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Phaser meets Vue

pincfloit profile image Núria Updated on ・2 min read

Originally published at Medium on Jul 6, 2019

As you may or may not know, before I started working on Radio Liberty I made a couple of videogames using Vue, a JavaScript framework (and talked about that at WTM Barcelona — talk is in spanish). Obviously it has some limitations when it comes to the complex interaction you usually need for a videogame, but, being a framework for web applications, it also makes UI things much more simpler. If you have some CSS knowledge, you will see the pain that it represents aligning something with Phaser, compared to using flexbox, absolute positioning, or even floats.

I started working on an inventory UI for Radio Liberty, sort of a grid to list all the items, possibly with the need to scroll or paginate if you have too many items to fit in the screen.

Obviously I couldn’t stop thinking how much easier would it be for me to do it in CSS. And then I thought… wait, Phaser is JavaScript, it’s running on a website, what’s stopping me from using Vue?

I created a new project with Vue CLI, moved my phaser files into src, copied the old webpack config into vue.config.js (that’s my favourite part about the Vue CLI: no need to eject to provide full webpack configuration!), added an extra div to the index.html file, and that’s it. It was that easy.

Now I can display the inventory easily and I can reuse the water, food and health stats component that I had done for a previous Vue game.

Obviously, the Vue app and the Phaser game need to communicate between them. The player picks up an object on the Phaser game (handled with a collision), the Vue inventory needs to update. If any of the stats reach 0, player must die and Phaser game must respond accordingly. But hey, it’s all JavaScript! They can communicate easily via Events.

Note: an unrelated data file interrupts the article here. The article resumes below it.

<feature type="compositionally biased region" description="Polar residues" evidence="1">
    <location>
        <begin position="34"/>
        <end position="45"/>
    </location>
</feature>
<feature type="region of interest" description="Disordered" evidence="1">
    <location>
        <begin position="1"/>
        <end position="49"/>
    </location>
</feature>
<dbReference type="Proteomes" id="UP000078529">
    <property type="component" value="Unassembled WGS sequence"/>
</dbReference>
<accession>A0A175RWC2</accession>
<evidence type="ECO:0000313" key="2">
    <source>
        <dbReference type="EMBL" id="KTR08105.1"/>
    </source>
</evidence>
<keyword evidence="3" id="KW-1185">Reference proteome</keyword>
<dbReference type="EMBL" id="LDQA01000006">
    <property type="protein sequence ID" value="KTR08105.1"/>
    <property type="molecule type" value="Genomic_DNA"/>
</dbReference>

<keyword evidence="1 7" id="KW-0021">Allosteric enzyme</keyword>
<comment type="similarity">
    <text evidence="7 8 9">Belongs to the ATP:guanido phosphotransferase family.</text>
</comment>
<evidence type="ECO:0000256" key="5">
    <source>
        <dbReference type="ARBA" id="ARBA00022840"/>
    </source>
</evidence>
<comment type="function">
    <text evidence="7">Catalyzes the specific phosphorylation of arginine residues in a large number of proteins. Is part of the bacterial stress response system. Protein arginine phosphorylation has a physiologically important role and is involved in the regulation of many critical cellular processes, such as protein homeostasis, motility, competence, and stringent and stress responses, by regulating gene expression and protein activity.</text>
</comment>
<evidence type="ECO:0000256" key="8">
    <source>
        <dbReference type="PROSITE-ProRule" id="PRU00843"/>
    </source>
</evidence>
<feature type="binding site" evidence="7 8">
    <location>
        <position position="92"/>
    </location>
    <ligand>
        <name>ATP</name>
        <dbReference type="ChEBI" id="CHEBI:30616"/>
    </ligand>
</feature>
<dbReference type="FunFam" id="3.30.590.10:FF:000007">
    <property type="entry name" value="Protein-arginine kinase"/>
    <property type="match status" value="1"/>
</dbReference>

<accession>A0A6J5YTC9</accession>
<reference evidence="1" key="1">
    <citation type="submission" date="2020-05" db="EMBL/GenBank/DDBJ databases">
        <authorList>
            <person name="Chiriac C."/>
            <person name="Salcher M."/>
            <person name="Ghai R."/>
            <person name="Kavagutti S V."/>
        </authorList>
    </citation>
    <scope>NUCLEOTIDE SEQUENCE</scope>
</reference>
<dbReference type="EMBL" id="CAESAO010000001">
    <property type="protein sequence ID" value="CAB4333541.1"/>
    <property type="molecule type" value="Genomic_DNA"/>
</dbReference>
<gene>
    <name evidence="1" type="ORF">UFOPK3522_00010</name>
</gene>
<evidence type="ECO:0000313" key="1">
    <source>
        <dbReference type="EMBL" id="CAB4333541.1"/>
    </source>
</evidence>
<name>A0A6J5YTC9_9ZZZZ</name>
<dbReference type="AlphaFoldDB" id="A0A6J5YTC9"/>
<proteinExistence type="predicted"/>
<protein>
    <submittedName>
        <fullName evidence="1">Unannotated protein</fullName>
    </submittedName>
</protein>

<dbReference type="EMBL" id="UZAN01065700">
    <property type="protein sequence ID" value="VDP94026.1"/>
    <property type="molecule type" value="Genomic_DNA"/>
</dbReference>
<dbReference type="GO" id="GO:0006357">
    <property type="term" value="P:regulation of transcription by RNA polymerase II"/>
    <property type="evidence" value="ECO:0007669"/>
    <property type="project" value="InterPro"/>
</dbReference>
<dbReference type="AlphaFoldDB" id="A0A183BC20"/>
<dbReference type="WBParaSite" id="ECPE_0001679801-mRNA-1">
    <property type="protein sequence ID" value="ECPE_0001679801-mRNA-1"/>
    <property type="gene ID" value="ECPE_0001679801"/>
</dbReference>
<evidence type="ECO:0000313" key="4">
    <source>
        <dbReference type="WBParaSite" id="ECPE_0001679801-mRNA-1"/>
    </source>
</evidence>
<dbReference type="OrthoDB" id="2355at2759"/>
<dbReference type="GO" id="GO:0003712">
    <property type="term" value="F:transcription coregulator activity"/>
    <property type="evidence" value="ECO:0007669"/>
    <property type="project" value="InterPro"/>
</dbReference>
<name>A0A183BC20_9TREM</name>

Right now there are a bunch of events sent and received through many files, but in the future I’ll probably create a service to manage those, and all (or most) of the game state will be centralized in the Vue store, managed with Vuex.

Here you can check the current status of the game, with stats and inventory:

With the inventoy and the stats solved, I have all the basic pieces to build the game. Now, it’s time to focus on doing a lot of pixel art (oh no), sound, and build the remaining scene to finish Chapter 1!

Discussion (3)

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citizenwoodward profile image
Mike Woodward

Just discovered this series and it's been a fun read. I'm working on a Phaser game myself so it's cool to see someone else's experience. I thought it'd been more complicated to pass data from your vue state into your phaser game inside the canvas, but maybe I'm overthinking it!

pincfloit profile image
Núria Author

Thanks for reading! 😄 I want to do another blogpost covering the vue-phaser communication in detail, but yeah, it’s simpler than one would imagine!

citizenwoodward profile image
Mike Woodward

Yeah that'd be a cool article idea. But either way, keep jamming on the game!